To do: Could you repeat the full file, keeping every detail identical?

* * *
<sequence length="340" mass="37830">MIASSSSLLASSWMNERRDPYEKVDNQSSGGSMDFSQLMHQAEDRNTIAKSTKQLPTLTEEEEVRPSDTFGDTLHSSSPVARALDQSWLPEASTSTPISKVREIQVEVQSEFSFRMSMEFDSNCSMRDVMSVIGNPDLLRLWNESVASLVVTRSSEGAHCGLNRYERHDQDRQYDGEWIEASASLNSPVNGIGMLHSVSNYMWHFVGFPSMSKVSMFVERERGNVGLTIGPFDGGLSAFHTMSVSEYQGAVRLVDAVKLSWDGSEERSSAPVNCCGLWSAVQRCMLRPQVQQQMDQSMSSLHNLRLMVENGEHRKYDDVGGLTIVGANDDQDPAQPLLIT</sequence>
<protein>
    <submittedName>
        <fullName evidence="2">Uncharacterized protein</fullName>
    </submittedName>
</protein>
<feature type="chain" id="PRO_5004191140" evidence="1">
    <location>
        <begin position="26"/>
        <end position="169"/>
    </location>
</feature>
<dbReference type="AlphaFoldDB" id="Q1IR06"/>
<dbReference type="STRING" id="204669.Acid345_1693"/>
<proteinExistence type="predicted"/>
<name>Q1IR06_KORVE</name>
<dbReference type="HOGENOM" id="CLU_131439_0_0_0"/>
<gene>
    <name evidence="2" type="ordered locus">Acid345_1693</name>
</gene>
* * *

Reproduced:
<sequence length="340" mass="37830">MIASSSSLLASSWMNERRDPYEKVDNQSSGGSMDFSQLMHQAEDRNTIAKSTKQLPTLTEEEEVRPSDTFGDTLHSSSPVARALDQSWLPEASTSTPISKVREIQVEVQSEFSFRMSMEFDSNCSMRDVMSVIGNPDLLRLWNESVASLVVTRSSEGAHCGLNRYERHDQDRQYDGEWIEASASLNSPVNGIGMLHSVSNYMWHFVGFPSMSKVSMFVERERGNVGLTIGPFDGGLSAFHTMSVSEYQGAVRLVDAVKLSWDGSEERSSAPVNCCGLWSAVQRCMLRPQVQQQMDQSMSSLHNLRLMVENGEHRKYDDVGGLTIVGANDDQDPAQPLLIT</sequence>
<protein>
    <submittedName>
        <fullName evidence="2">Uncharacterized protein</fullName>
    </submittedName>
</protein>
<feature type="chain" id="PRO_5004191140" evidence="1">
    <location>
        <begin position="26"/>
        <end position="169"/>
    </location>
</feature>
<dbReference type="AlphaFoldDB" id="Q1IR06"/>
<dbReference type="STRING" id="204669.Acid345_1693"/>
<proteinExistence type="predicted"/>
<name>Q1IR06_KORVE</name>
<dbReference type="HOGENOM" id="CLU_131439_0_0_0"/>
<gene>
    <name evidence="2" type="ordered locus">Acid345_1693</name>
</gene>